class WithdrawalRequest {
   private final Integer accountNumber;
   private final Integer amount;
   ...
}

class DepositRequest {
   private final Integer amount;
   private final Integer accountNumber;
   ...
}

class AccountCloseRequest {
   private Integer accountNumber;
   ...
}

class TransferRequest {
   private final Integer amount;
   private final Integer sourceAccountNumber;
   private final Integer destinationAccountNumber;
   ...
}

The main win here was in recognizing the opportunity to replace a switch case with individual resourceful endpoints. We built a self documenting api, which is our published interface.

Builders, factories, and their kind are wonderful tools, but they should not be used to mask the underlying issue. The factory made the original code bearable, but it was just a bandaid. By solving the underlying design problem, we have accomplished two things. First, we got of the original code smell and eliminated the need for the factory, and we also made our published interface, our API better.

So what’s the takeaway? Firstly, code smells in lower level components may point you to deficiencies in your high level design. Secondly, APIs should communicate intent. Thirdly, modeling operations as RESTful resources really pushes us towards self documenting, intention revealing APIs where possible actions are presented as hypermedia links. And finally, look for opportunities to take implicit knowledge and express it explicitly in your designs.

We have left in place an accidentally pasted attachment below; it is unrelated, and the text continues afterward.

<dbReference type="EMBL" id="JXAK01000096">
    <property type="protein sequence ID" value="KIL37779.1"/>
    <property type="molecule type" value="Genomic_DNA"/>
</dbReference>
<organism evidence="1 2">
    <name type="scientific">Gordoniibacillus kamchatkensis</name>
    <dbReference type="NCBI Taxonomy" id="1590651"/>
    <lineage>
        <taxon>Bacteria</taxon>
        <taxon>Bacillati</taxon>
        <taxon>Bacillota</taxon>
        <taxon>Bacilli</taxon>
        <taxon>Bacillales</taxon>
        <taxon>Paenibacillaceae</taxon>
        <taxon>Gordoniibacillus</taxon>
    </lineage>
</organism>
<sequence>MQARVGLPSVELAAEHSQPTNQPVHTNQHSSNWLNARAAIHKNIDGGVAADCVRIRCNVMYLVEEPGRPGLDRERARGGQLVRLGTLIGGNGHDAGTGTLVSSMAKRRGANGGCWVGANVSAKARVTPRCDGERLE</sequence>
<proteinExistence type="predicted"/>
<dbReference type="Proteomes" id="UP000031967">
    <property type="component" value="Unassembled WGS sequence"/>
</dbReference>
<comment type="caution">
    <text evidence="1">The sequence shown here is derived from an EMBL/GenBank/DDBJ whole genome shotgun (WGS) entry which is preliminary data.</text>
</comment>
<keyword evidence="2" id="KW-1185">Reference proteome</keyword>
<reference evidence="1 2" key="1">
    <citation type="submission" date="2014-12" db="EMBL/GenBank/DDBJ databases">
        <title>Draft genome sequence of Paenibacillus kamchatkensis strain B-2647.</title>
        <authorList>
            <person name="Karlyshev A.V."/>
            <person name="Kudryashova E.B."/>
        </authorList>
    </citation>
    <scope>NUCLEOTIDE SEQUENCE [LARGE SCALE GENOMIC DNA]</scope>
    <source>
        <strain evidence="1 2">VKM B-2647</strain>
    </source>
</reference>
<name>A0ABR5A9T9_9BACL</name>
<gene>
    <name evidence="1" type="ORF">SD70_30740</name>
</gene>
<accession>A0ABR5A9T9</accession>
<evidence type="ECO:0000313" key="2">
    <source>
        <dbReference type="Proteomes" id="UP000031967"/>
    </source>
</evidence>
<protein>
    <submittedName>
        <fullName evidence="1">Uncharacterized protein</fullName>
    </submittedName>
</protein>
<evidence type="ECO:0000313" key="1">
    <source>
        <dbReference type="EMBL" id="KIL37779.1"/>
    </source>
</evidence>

Special thanks to Mike Gehard for reviewing this post and providing incredibly constructive criticism that drove a revision on 04/12/2016. He pointed out a misuse of the term polymorphism as well as an opportunity to better explain the resource modeling.
Additionally, here is one note of clarification on this post in general stemming from Mike’s feedback on my use of the term refactoring in this blog post:
Per the definition on refactoring.com, Refactoring “is a disciplined technique for restructuring an existing body of code, altering its internal structure without changing its external behavior.”

Without any context on the calling code, the above code transformations are not a true refactoring. In the example that inspired this, it was an API for an Android app, and we could make atomic refactorings across client and server. So in that sense, such an API redesign would be a refactoring in the context of the overall system if we consider the API internal and changed our clients to use the new API without changing visible behavior. Without that context, it would be a stretch for me to call the API redesign a true refactoring.

Recommended Reading: